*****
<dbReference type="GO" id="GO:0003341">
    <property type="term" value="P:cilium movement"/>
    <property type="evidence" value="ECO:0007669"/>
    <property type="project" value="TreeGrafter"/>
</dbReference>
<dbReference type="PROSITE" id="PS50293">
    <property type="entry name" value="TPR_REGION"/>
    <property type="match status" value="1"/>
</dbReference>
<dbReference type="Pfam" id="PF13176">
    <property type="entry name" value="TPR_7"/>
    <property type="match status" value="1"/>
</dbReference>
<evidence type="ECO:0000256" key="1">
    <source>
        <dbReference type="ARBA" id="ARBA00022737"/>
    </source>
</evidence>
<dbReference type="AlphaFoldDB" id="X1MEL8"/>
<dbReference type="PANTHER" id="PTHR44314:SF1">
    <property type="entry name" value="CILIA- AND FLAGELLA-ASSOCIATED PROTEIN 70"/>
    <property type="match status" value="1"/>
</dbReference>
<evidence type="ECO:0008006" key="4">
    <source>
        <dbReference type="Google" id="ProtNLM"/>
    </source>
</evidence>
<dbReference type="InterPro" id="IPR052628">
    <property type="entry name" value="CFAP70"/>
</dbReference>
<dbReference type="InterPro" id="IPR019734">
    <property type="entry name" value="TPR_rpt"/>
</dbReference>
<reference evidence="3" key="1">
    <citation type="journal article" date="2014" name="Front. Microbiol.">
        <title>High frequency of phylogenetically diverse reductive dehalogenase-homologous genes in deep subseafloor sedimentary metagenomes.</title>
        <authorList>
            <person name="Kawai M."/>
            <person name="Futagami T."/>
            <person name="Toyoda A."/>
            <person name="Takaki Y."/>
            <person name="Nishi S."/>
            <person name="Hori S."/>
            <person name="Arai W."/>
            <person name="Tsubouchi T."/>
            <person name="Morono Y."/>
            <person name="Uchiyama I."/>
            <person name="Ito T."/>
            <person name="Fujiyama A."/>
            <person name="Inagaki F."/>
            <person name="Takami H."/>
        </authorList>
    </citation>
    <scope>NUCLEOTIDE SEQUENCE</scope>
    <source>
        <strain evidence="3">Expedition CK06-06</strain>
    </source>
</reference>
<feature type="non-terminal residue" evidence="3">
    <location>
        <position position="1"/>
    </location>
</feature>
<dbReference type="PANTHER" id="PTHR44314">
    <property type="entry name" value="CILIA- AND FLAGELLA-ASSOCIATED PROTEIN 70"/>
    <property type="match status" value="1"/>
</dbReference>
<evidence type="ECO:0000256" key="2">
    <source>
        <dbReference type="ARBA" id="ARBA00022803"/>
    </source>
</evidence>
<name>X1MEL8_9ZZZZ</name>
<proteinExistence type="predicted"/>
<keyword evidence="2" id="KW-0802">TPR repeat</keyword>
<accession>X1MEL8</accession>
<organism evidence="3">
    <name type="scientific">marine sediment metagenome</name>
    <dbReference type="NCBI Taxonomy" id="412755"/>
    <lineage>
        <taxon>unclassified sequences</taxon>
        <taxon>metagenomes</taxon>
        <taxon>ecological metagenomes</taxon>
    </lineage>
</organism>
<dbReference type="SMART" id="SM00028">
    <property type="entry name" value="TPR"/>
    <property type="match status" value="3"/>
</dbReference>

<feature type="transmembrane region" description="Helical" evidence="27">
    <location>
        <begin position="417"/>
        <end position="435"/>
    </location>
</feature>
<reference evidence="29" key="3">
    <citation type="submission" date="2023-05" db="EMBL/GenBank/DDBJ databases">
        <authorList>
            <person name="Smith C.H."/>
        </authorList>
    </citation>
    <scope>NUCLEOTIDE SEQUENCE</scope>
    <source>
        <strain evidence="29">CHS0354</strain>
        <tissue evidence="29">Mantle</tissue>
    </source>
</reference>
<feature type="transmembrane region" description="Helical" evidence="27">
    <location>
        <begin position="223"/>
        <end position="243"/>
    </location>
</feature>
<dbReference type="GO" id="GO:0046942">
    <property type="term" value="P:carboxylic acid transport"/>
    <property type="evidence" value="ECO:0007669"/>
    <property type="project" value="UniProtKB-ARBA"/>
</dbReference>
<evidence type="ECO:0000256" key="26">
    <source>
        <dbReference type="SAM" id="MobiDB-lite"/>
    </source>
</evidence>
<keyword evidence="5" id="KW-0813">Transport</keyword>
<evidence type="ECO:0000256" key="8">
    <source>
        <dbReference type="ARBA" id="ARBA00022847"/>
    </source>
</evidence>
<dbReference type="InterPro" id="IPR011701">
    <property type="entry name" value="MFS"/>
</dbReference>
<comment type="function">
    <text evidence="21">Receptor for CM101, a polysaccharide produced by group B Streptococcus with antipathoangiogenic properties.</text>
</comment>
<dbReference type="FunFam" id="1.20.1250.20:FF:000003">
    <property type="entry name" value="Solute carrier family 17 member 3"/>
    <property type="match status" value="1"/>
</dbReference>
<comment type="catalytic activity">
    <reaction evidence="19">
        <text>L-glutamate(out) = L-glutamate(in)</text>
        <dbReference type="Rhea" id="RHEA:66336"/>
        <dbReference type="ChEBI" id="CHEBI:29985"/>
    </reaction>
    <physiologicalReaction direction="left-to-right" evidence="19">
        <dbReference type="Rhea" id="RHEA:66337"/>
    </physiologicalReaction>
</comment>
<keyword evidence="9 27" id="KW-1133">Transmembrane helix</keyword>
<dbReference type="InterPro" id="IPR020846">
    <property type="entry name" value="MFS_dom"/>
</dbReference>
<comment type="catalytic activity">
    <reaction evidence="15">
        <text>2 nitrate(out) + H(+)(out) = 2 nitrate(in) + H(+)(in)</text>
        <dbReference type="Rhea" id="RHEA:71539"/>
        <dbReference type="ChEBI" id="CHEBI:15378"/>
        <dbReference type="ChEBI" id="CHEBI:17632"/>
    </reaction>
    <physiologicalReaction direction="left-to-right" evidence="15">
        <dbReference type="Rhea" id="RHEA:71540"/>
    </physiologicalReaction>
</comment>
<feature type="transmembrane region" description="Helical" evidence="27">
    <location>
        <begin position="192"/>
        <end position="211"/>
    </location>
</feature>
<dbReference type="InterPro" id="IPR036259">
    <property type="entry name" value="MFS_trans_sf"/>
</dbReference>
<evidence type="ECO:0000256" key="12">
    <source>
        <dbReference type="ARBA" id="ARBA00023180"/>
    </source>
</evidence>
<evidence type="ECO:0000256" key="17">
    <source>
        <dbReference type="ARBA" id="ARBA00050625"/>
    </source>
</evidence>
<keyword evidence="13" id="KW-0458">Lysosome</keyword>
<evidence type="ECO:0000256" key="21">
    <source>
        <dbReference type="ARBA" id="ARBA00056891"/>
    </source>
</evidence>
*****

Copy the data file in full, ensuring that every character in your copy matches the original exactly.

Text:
<dbReference type="GO" id="GO:0003341">
    <property type="term" value="P:cilium movement"/>
    <property type="evidence" value="ECO:0007669"/>
    <property type="project" value="TreeGrafter"/>
</dbReference>
<dbReference type="PROSITE" id="PS50293">
    <property type="entry name" value="TPR_REGION"/>
    <property type="match status" value="1"/>
</dbReference>
<dbReference type="Pfam" id="PF13176">
    <property type="entry name" value="TPR_7"/>
    <property type="match status" value="1"/>
</dbReference>
<evidence type="ECO:0000256" key="1">
    <source>
        <dbReference type="ARBA" id="ARBA00022737"/>
    </source>
</evidence>
<dbReference type="AlphaFoldDB" id="X1MEL8"/>
<dbReference type="PANTHER" id="PTHR44314:SF1">
    <property type="entry name" value="CILIA- AND FLAGELLA-ASSOCIATED PROTEIN 70"/>
    <property type="match status" value="1"/>
</dbReference>
<evidence type="ECO:0008006" key="4">
    <source>
        <dbReference type="Google" id="ProtNLM"/>
    </source>
</evidence>
<dbReference type="InterPro" id="IPR052628">
    <property type="entry name" value="CFAP70"/>
</dbReference>
<dbReference type="InterPro" id="IPR019734">
    <property type="entry name" value="TPR_rpt"/>
</dbReference>
<reference evidence="3" key="1">
    <citation type="journal article" date="2014" name="Front. Microbiol.">
        <title>High frequency of phylogenetically diverse reductive dehalogenase-homologous genes in deep subseafloor sedimentary metagenomes.</title>
        <authorList>
            <person name="Kawai M."/>
            <person name="Futagami T."/>
            <person name="Toyoda A."/>
            <person name="Takaki Y."/>
            <person name="Nishi S."/>
            <person name="Hori S."/>
            <person name="Arai W."/>
            <person name="Tsubouchi T."/>
            <person name="Morono Y."/>
            <person name="Uchiyama I."/>
            <person name="Ito T."/>
            <person name="Fujiyama A."/>
            <person name="Inagaki F."/>
            <person name="Takami H."/>
        </authorList>
    </citation>
    <scope>NUCLEOTIDE SEQUENCE</scope>
    <source>
        <strain evidence="3">Expedition CK06-06</strain>
    </source>
</reference>
<feature type="non-terminal residue" evidence="3">
    <location>
        <position position="1"/>
    </location>
</feature>
<dbReference type="PANTHER" id="PTHR44314">
    <property type="entry name" value="CILIA- AND FLAGELLA-ASSOCIATED PROTEIN 70"/>
    <property type="match status" value="1"/>
</dbReference>
<evidence type="ECO:0000256" key="2">
    <source>
        <dbReference type="ARBA" id="ARBA00022803"/>
    </source>
</evidence>
<name>X1MEL8_9ZZZZ</name>
<proteinExistence type="predicted"/>
<keyword evidence="2" id="KW-0802">TPR repeat</keyword>
<accession>X1MEL8</accession>
<organism evidence="3">
    <name type="scientific">marine sediment metagenome</name>
    <dbReference type="NCBI Taxonomy" id="412755"/>
    <lineage>
        <taxon>unclassified sequences</taxon>
        <taxon>metagenomes</taxon>
        <taxon>ecological metagenomes</taxon>
    </lineage>
</organism>
<dbReference type="SMART" id="SM00028">
    <property type="entry name" value="TPR"/>
    <property type="match status" value="3"/>
</dbReference>

<feature type="transmembrane region" description="Helical" evidence="27">
    <location>
        <begin position="417"/>
        <end position="435"/>
    </location>
</feature>
<reference evidence="29" key="3">
    <citation type="submission" date="2023-05" db="EMBL/GenBank/DDBJ databases">
        <authorList>
            <person name="Smith C.H."/>
        </authorList>
    </citation>
    <scope>NUCLEOTIDE SEQUENCE</scope>
    <source>
        <strain evidence="29">CHS0354</strain>
        <tissue evidence="29">Mantle</tissue>
    </source>
</reference>
<feature type="transmembrane region" description="Helical" evidence="27">
    <location>
        <begin position="223"/>
        <end position="243"/>
    </location>
</feature>
<dbReference type="GO" id="GO:0046942">
    <property type="term" value="P:carboxylic acid transport"/>
    <property type="evidence" value="ECO:0007669"/>
    <property type="project" value="UniProtKB-ARBA"/>
</dbReference>
<evidence type="ECO:0000256" key="26">
    <source>
        <dbReference type="SAM" id="MobiDB-lite"/>
    </source>
</evidence>
<keyword evidence="5" id="KW-0813">Transport</keyword>
<evidence type="ECO:0000256" key="8">
    <source>
        <dbReference type="ARBA" id="ARBA00022847"/>
    </source>
</evidence>
<dbReference type="InterPro" id="IPR011701">
    <property type="entry name" value="MFS"/>
</dbReference>
<comment type="function">
    <text evidence="21">Receptor for CM101, a polysaccharide produced by group B Streptococcus with antipathoangiogenic properties.</text>
</comment>
<dbReference type="FunFam" id="1.20.1250.20:FF:000003">
    <property type="entry name" value="Solute carrier family 17 member 3"/>
    <property type="match status" value="1"/>
</dbReference>
<comment type="catalytic activity">
    <reaction evidence="19">
        <text>L-glutamate(out) = L-glutamate(in)</text>
        <dbReference type="Rhea" id="RHEA:66336"/>
        <dbReference type="ChEBI" id="CHEBI:29985"/>
    </reaction>
    <physiologicalReaction direction="left-to-right" evidence="19">
        <dbReference type="Rhea" id="RHEA:66337"/>
    </physiologicalReaction>
</comment>
<keyword evidence="9 27" id="KW-1133">Transmembrane helix</keyword>
<dbReference type="InterPro" id="IPR020846">
    <property type="entry name" value="MFS_dom"/>
</dbReference>
<comment type="catalytic activity">
    <reaction evidence="15">
        <text>2 nitrate(out) + H(+)(out) = 2 nitrate(in) + H(+)(in)</text>
        <dbReference type="Rhea" id="RHEA:71539"/>
        <dbReference type="ChEBI" id="CHEBI:15378"/>
        <dbReference type="ChEBI" id="CHEBI:17632"/>
    </reaction>
    <physiologicalReaction direction="left-to-right" evidence="15">
        <dbReference type="Rhea" id="RHEA:71540"/>
    </physiologicalReaction>
</comment>
<feature type="transmembrane region" description="Helical" evidence="27">
    <location>
        <begin position="192"/>
        <end position="211"/>
    </location>
</feature>
<dbReference type="InterPro" id="IPR036259">
    <property type="entry name" value="MFS_trans_sf"/>
</dbReference>
<evidence type="ECO:0000256" key="12">
    <source>
        <dbReference type="ARBA" id="ARBA00023180"/>
    </source>
</evidence>
<evidence type="ECO:0000256" key="17">
    <source>
        <dbReference type="ARBA" id="ARBA00050625"/>
    </source>
</evidence>
<keyword evidence="13" id="KW-0458">Lysosome</keyword>
<evidence type="ECO:0000256" key="21">
    <source>
        <dbReference type="ARBA" id="ARBA00056891"/>
    </source>
</evidence>